The “Boxy Lady” Jacket

The Facts

Fabric: about 1.5 metres of pink/black acrylic blend herringbone from my stash, ~$8
Pattern: McCall’s 5791
Year: 1961
Notions: 4 mis-matched buttons from my stash, ~$0.01
Time to complete: 5.5 hours (so far)
First worn: for these photos
Wear again? yes

Total cost: ~$8

So much for the theme at the Sew Weekly this week. We were meant to be making something for the opposite season to what we’re currently in – which in theory means I should be making something for winter. Not that making something for wearing in 4 months is at all a bad thing. The problem is, it’s actually the right weather to wear it now. Summer seems to have passed us by this year, which is a shame for all my summer tops that haven’t made it out of the wardrobe yet, but is likely a good thing for this jacket, which will be getting out and about a bit sooner than anticipated!

I thought I’d go a bit outside of my usual style this week, and have a go at making a cropped jacket pattern from 1961. Normally, cropped jackets aren’t my style. Nor are boxy jackets, shawl collars, or double-breasted styles. But for some reason, this fabric and this pattern just wanted to be joined together, in happy-jacket-making-ness.

Surprisingly, I actually quite like the result! I need to figure out what to wear it with, but I’m sure I can come up with something. :-)

The pattern came together nice and easily, with only a couple of small head-scratching moments. The back neck facing just didn’t want to be where it was being told to stay by the pattern, but where it’s settled seems to work just fine. And now that I think about it, the instructions for where to tack down the back neck facing were the only part that didn’t translate easily into the construction. A nice and easy pattern to put together, indeed!

Since it’s a boxy jacket style, I didn’t bother with a small bust adjustment, and I think it works fine as it is. Next time, I might make it a couple of centimetres longer, and maybe make the sleeves full length (just for variety), but I’m pretty happy with the fit of this jacket.

I must admit to something though – while I’ve faced it, I haven’t yet lined it. (*gasp!* shock, horror! *hangs head in shame*) I was going to, but it involves a heck of a lot of hand sewing, and these days I’m in the habit of saving as much hand sewing as possible for when I go on a trip. Steve and I are heading up to a friend’s bach/crib/holiday house/whatever you want to call it for the weekend, so I’m thinking about taking it with me for some hand-sewing up there. (A true sewing geek, I was seriously considering taking my sewing machine with me. Steve put his foot down about that one, though.)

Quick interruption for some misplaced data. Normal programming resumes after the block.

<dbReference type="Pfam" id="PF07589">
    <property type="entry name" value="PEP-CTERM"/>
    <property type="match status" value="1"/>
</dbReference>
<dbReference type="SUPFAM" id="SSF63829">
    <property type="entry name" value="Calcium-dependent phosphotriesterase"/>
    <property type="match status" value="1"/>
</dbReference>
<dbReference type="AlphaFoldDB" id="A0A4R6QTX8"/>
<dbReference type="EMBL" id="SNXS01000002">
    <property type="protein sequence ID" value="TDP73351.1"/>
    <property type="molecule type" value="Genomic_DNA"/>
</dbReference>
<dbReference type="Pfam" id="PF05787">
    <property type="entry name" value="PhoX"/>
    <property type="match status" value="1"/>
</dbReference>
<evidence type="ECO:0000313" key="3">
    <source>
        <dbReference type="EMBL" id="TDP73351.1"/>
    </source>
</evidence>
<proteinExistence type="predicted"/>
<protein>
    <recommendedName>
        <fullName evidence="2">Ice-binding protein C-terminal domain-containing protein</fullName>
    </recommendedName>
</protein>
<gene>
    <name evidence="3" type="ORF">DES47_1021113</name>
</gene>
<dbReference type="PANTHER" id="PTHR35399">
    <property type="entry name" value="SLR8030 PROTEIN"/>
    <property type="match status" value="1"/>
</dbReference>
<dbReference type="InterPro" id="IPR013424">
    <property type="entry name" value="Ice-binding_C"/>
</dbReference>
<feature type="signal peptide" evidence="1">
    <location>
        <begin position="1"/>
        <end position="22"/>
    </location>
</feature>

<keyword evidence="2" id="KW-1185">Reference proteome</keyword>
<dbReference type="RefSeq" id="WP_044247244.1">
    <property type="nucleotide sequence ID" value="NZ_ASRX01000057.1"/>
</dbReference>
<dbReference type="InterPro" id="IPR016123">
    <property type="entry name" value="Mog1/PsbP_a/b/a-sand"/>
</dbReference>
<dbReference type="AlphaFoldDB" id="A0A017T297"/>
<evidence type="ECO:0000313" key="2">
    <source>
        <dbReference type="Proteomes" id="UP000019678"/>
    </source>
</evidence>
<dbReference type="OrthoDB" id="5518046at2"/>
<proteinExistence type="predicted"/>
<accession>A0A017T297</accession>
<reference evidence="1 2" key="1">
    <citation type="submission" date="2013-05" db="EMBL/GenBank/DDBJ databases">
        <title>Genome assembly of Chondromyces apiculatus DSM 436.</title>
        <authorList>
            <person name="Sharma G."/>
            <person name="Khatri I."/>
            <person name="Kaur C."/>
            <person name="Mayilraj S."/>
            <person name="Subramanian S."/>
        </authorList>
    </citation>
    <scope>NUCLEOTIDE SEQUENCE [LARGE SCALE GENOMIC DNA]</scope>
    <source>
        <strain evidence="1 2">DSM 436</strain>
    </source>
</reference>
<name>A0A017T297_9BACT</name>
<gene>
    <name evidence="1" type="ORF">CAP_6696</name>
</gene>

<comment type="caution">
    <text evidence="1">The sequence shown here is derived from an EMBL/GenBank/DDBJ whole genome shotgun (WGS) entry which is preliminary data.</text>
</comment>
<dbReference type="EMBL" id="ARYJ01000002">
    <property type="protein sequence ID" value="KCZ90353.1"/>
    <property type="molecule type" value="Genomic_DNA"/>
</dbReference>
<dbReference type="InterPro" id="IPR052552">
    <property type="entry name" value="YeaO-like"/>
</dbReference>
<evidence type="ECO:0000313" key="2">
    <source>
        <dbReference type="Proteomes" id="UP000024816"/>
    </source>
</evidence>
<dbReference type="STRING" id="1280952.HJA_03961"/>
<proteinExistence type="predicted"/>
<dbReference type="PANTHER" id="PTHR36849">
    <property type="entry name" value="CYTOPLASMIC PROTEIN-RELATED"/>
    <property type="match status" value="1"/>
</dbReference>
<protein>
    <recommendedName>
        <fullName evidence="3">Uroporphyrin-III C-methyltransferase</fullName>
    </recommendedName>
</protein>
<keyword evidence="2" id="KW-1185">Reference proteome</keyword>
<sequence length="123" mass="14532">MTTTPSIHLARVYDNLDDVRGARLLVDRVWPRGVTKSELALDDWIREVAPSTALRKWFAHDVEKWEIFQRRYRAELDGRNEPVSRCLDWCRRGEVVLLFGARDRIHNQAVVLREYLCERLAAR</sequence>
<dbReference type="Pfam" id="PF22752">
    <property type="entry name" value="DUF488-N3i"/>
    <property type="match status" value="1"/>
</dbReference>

Would I make this pattern again? Maybe. There are two other variations of it, and I’m particularly interested in variation C, with it’s neckline detail. In fact, now I think about it, it may be rather cute done up in denim, don’t you think?

About these ads

8 responses to “The “Boxy Lady” Jacket

  1. Aw now I usually like your creations, but this one has me pawing at the monitor! I love this and really want to stroke that fabric. Nicely done lady!

  2. This is just a fabulous jacket and I love it… and you have the perfect bod to carry it off! I can see it with a high waisted pencil skirt or cropped trousers. High waisted a must methinks to stop a draft! I think a denim one would be great too. :-)

    • Thanks! :-) I’m thinking I need more high-waisted pencil skirts in my wardrobe (or maybe more plain-coloured wiggle dresses) so I can show this jacket off in winter, tee hee

  3. I love this jacket too! Such a great herringbone fabric as well! Like ooobop I could see it with a high waisted pencil skirt or high waisted trousers…or cute little capris!

  4. what a great jacket! I’m so scared of making something like this I I live through everyone else doing it! It’s brilliant.

  5. Pingback: Scary Burda jacket! | ooobop!

Leave a Reply

Fill in your details below or click an icon to log in:

WordPress.com Logo

You are commenting using your WordPress.com account. Log Out / Change )

Twitter picture

You are commenting using your Twitter account. Log Out / Change )

Facebook photo

You are commenting using your Facebook account. Log Out / Change )

Google+ photo

You are commenting using your Google+ account. Log Out / Change )

Connecting to %s